Koivisto did not know it at the time, but the Northern Ireland Open is usually the marquee event in the Challenge Tour. In years past, golf fans from throughout Northern Ireland have packed the grandstands.
This year, with all the Covid restrictions, there were no fans. In fact, there were not only no fans, but no caddies, and Jane had to stay at home. Only event workers and media were allowed. Golfers were in a “bubble”, only allowed to travel from their hotel to the course at Galgorm Castle, near Ballymena, Northern Ireland.
Koivisto said the restrictions may have helped his overall performance. With less outside distractions, he was able to concentrate on his game.
“With everyone carrying their own bag, it was kind of like old times, grinding away solo,” he said.
He started the tournament with a three-under 67 Thursday, one stroke off the lead.
He then shot a one-over 71 Friday, and fell four strokes off the pace.
Then came Saturday. Koivisto had a round for the ages, shooting an 8-under 62, putting him in the lead by three strokes.
“Saturday, I hit the ball a little better, and got the putter rolling,” he said. “I really was focused on each shot, not getting caught up on results, and what it might mean. If you start thinking like that, you’re in trouble.”
Koivisto started Sunday’s final day by parring the front nine, before birdieing holes 10 and 11.
Andrew Wilson (England) and Johannessen each came within a stroke of Koivisto as he played the back nine, but after a bogey on 14, Koivisto birdied 15 to take control.
“That birdie [on 15] was huge. I kinda knew at that point I was going to get it done,” said Koivisto. “On 16, 17, and 18, I hit the best drives of my life.”
Koivisto made the green in two on the par-5 18th, knowing he needed three putts or less to win.
He put his first putt within two feet of the hole, and tapped in for birdie, and a two-stroke victory.
“It was pretty cool coming up 18. Even though there were no fans, there were cameras, and the volunteers, staff, everyone was out there to watch the final hole,” he said. “To see your name on top of the leaderboard, and hit the green in two on a par-5, knowing you had four putts to work with … once I nuzzled it up close, it was more relief than anything.
“I was done with a long week, and then at that point I was able to think about the results,” he said.
Koivisto said the moment didn’t fully hit him until after he had hoisted the trophy, and talked to the media.
“I got done with all the press stuff and interviews, and got back to the clubhouse and turned my phone on. I had 105 messages. I started bawling,” he said. “It was so encouraging to see all the support, from people who care about you and what you are doing.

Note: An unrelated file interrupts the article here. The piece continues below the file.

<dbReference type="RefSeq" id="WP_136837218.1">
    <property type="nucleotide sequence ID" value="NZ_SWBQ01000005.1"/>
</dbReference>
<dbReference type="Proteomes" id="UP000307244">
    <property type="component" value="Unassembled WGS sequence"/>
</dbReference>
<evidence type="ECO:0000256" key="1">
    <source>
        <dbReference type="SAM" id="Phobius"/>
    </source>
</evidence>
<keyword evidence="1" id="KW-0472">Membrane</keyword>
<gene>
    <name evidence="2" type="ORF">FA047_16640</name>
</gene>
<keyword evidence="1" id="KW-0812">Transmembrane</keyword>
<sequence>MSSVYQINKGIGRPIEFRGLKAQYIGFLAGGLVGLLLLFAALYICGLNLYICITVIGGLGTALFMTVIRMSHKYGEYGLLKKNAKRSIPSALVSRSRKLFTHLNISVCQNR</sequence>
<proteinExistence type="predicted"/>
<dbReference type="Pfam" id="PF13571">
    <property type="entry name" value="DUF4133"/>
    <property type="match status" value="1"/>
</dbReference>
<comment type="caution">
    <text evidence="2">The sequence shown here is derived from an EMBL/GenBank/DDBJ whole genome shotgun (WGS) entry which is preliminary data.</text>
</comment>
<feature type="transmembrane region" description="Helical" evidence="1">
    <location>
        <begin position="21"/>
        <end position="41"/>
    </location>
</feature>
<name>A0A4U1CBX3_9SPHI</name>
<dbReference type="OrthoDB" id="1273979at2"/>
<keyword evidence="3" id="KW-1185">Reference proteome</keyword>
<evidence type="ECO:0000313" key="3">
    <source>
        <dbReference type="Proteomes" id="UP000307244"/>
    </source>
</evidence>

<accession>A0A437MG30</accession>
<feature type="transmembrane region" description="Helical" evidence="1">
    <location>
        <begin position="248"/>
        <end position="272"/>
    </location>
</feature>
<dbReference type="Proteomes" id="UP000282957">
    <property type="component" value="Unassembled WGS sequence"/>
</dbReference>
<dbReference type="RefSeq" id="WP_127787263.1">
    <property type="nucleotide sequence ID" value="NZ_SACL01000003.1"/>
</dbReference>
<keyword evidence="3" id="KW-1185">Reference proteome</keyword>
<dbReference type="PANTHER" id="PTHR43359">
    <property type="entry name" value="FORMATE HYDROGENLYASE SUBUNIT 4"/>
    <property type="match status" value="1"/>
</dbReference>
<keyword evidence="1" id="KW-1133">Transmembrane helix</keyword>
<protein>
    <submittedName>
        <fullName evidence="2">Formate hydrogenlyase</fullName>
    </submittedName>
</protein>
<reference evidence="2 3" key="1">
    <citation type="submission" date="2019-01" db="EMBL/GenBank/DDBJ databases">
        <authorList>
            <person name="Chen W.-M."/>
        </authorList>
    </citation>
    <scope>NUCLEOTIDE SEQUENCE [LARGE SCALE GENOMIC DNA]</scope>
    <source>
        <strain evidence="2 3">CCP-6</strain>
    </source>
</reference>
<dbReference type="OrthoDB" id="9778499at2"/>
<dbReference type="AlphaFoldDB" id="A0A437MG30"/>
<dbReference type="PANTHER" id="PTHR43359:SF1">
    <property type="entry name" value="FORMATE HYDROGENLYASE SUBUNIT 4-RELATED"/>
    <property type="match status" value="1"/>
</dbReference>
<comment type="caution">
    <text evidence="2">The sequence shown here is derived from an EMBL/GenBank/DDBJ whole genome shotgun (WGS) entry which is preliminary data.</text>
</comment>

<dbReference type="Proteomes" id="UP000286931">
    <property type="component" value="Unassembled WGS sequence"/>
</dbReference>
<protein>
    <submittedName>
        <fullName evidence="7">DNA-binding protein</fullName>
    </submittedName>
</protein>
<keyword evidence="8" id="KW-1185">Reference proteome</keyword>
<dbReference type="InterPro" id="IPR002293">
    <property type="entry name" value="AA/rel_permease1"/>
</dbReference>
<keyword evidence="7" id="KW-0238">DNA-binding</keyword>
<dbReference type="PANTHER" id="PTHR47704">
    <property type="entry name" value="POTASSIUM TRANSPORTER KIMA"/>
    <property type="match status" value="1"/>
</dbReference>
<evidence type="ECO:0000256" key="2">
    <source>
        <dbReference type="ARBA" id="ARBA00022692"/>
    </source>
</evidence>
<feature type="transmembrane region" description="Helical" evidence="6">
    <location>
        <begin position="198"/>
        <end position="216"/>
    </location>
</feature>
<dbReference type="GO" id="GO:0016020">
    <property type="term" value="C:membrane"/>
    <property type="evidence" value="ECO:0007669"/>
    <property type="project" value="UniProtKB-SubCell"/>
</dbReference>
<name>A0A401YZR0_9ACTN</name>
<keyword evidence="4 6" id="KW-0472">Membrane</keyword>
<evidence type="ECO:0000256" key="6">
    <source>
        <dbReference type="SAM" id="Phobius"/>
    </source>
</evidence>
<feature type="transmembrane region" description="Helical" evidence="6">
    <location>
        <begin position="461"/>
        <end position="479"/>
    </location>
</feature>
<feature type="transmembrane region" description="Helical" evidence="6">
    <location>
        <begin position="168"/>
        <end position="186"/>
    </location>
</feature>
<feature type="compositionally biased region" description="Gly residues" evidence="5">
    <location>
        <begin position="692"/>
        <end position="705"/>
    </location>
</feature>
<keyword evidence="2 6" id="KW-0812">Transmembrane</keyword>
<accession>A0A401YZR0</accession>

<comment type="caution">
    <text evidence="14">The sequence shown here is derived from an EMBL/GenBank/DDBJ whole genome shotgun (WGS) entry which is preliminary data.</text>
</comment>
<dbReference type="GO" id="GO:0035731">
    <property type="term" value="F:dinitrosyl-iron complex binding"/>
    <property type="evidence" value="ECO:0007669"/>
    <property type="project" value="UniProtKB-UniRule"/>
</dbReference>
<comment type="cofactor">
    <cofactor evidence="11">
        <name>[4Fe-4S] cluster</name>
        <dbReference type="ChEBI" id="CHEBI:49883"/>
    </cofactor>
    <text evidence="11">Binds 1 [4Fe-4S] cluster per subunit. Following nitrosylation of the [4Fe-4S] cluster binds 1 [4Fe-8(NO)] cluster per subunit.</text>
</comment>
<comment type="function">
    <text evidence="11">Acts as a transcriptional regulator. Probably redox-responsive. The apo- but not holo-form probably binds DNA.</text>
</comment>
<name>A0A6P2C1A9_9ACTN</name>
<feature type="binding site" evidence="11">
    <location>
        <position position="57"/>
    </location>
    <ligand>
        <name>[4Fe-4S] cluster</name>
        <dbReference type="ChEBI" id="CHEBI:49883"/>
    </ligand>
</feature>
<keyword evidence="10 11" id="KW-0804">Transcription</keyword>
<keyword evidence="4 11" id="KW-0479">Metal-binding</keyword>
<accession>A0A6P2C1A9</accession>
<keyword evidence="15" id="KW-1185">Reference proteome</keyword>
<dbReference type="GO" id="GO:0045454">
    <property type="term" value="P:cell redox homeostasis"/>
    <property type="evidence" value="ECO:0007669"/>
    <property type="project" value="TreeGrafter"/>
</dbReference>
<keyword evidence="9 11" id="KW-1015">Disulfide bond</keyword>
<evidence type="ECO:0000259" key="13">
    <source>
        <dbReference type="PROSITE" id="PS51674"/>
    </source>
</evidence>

“It was really special for me,” he said. “It was a dream week of golf. Hopefully, it was just a start.”
There can be no other way to put it. The Northern Ireland Open was lifechanging for Koivisto.
And it was, indeed, the startof a new path.
As mentioned, Koivisto has a full card for the Challenge Tour through 2021. With that, he will also get a few chances on the European Tour.
The first opportunity for both comes next weekend, in the Open de Portugal at Royal Obidos. The tournament will be co-sponsored by the European Tour, and the Challenge Tour.
Koivisto said his wife Jane will be allowed to attend and caddy for him, pending a Covid test.
“I’m really looking forward to seeing her, and sharing this with her,” he said.
Beyond that, his future is in his hands.
There are a few Challenge Tour events remaining in 2020, with most likely 20-30 tournaments in 2021, depending on scheduling (and Covid restrictions).
Koivisto said he plans to play as many of those events that make sense to hopefully keep his top-20 spot – which will give him a card on the European Tour.
As for his winnings from the Northern Ireland Open, Koivisto said the prestige and confidence from winning such a big tournament means much more to his career.
“It’s a tough grind. There are a lot of expenses in chasing professional golf to its highest levels,” he said. “The money [won] helps, and we’ll use it to pay some bills, but ultimately it’s knowing you can win big events at the big stages that is the biggest motivator.
“We kind of went from zero to 100. It was a dream week,” he said. “But it’s part of the process to get to your final goal.”